Summary: Lord of the Rings teaches us about the new America now emerging. It is a stratified society, with great people ruling small people. Tolkien, ever the realist, shows how the small people can prosper in the 21st century – as America comes to resemble Middle Earth. It is not a pretty picture.
A small man visits the homes of the 1%.
Always on the top of my reading list is the London Review of Books. Each issue explains much about our past, present, and future. Here is an excerpt from Jenny Turner’s brilliant essay “Reasons for Liking Tolkien” in the 15 November 2001 issue.
“Depressed people report feelings of powerlessness to be an index of their condition; and just look at how power is distributed on Middle Earth. Aragorn has it, Gandalf has it, Galadriel has it, because of what they are (a king, a wizard, an elf-queen) rather than what they do. To hold power is to be good-looking: ‘great and beautiful’ (Galadriel), ‘in the flower of manhood’ (Aragorn).
“There isn’t a lot of magic on Middle Earth: rabbits don’t come out of hats, no one gets turned into a stone or a poodle. Its place is taken by something more plausible-seeming and refined. Political power (being a king, a wizard, a queen) is elided with willpower, an ability to make things happen. Powerful people run faster and have stronger characters (which, as we know, is why they cannot bear the Ring). They have and make use of televisual devices (the palantírs of Orthanc and Gondor, the mirror of Galadriel), bending them to their bidding. They build sanctuaries – Rivendell, Lórien – in which they can protect the beautiful and the good. ‘An essential power of Faerië is thus the power of making immediately effective by the will the visions of “fantasy”,’ as Tolkien says in ‘On Fairy-Stories’.
“In a politics like this, hobbits are in a subordinate position, always slightly left out.
They don’t have any special powers or dispensations, unless they can cadge some from the big guys: hospitality and amulets and potions from Elrond, Galadriel, Treebeard.
- They offer themselves as pageboys, they hitch a ride on Gandalf’s horse.
- They bow deep to Théoden, Denethor, Faramir, Aragorn.
- They are ‘flotsam and jetsam’, ‘small ragtag’.
- Once or twice, they even get mistaken for orcs.
“In the movie trailer Cate Blanchett murmurs some placatory nonsense about how even the smallest person can change the world, but that is the same tokenism that allows a hobbit to stab at an evil ankle. Gandalf says at one point that the Shire has a sort of magic, but it is just small-town volkischness, sentimental and slightly sinister. This is especially evident when they arm themselves with hammers and axes in ‘The Scouring of the Shire’. In the end, hobbits are small and weak and furry-footed, and Tolkien has given tallness and strength and glinting grey eyes far too much weight in his world for this not to count.
“The politics of The Lord of the Rings, in short, comprises a familiar mixture of infatuation with power with an awareness of one’s own helplessness beside it. One’s best hope, really, is to suck up to the big people, in the hope they will see you all right. It’s the perennial fantasy of the “powerless.”
We too live in Middle Earth, a nation with great and powerful wizards who can accomplish deeds beyond the imagination of lesser folks. There are celebrities who live out their hedonistic fantasies, unrestrained by our laws and moral codes. There are politicians to whom we give our hearts – such as Obama and Trump. There are wealthy businessmen who rape our economy, operating above our laws.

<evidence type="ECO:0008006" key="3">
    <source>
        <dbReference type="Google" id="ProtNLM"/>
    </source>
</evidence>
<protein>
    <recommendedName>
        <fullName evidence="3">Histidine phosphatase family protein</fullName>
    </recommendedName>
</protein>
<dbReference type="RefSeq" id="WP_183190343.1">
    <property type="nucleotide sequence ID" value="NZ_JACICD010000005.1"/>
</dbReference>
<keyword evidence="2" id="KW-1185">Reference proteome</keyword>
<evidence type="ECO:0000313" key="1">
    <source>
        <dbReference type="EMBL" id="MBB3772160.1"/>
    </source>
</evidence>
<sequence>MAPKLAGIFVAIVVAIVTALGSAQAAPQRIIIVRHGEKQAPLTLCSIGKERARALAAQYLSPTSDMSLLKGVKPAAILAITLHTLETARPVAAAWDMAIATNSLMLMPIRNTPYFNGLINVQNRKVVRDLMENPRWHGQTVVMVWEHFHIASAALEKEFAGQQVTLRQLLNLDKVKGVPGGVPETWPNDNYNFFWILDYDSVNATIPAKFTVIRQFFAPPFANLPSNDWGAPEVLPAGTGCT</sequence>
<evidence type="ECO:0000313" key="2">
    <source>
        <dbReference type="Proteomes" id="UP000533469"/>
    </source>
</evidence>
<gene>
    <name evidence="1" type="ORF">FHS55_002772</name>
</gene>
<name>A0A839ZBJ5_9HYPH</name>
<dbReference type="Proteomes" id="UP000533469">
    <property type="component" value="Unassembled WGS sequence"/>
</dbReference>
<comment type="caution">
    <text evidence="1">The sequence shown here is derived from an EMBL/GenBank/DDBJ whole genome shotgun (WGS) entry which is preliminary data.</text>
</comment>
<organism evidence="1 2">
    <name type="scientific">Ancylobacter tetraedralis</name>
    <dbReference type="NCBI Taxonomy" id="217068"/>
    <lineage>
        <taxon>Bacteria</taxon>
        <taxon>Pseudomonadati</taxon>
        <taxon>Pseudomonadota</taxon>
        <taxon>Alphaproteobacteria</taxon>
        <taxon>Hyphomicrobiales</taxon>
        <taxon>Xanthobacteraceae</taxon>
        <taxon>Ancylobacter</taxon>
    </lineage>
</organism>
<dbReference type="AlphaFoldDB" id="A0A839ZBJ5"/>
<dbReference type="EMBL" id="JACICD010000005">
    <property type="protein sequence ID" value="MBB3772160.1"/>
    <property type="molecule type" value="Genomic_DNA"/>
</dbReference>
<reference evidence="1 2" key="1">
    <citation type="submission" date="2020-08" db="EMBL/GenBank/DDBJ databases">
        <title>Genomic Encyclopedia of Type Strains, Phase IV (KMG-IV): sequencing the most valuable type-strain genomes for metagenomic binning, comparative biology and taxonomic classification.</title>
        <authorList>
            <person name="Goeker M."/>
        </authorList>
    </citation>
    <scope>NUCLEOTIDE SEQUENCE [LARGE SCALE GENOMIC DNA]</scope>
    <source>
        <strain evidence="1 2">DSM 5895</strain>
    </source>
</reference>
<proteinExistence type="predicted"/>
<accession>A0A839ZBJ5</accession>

These people own our government. Charities are determined by their priorities. Their hired hands write our laws, pass judgement in our courts. Their police suppress protests. The great Wall Street banks are engines shaping society to their design. The news media tell their narrative explaining events (as in this op-ed by suck-up expert David Brooks). The major think-tanks create stories justifying their plans for America.
American politics is little but factional conflicts among the rich, in which we get to choose sides. Success comes to those who most skillfully pander to their pretenses and most successfully advance their interests.
Compare America to our peers. It’s not a pretty picture.
See this from the OECD’s latest report about social mobility, comparing it among nations. The US has some of the lowest social mobility among our peers. Oddly, few Americans know this – any most pride themselves on America’s high social mobility. Click to enlarge.
See a prince’s home
Bill Gates is a modern American prince. Here we see his version of Rivendell, built on a hillside overlooking Lake Washington in Medina, Washington: 66,000 square feet on 5.15 acres. Assessed value $200 million.
For More Information
Ideas! For shopping ideas, see my recommended books and films at Amazon.
If you liked this post, like us on Facebook and follow us on Twitter. See all posts about increasing income inequality and falling social mobility, about corporate profits, about unions, especially these…
- See America’s income inequality grow during 1979-2011, a driver of Campaign 2016.
- More proof of rising inequality, perhaps our greatest threat.
- An anthropologist looks at America’s growing proletariat.
- The Fed sounds a red alarm about rising inequality.
- Review of Robert Reich’s great Inequality For All.
- America is well-run. Not by us. Not for us.
Books about the death of unions: one factor boosting inequality
Against Labor: How U.S. Employers Organized to Defeat Union Activism edited by Rosemary Feurer and Chad Pearson.
What Unions No Longer Do by Jake Rosenfeld.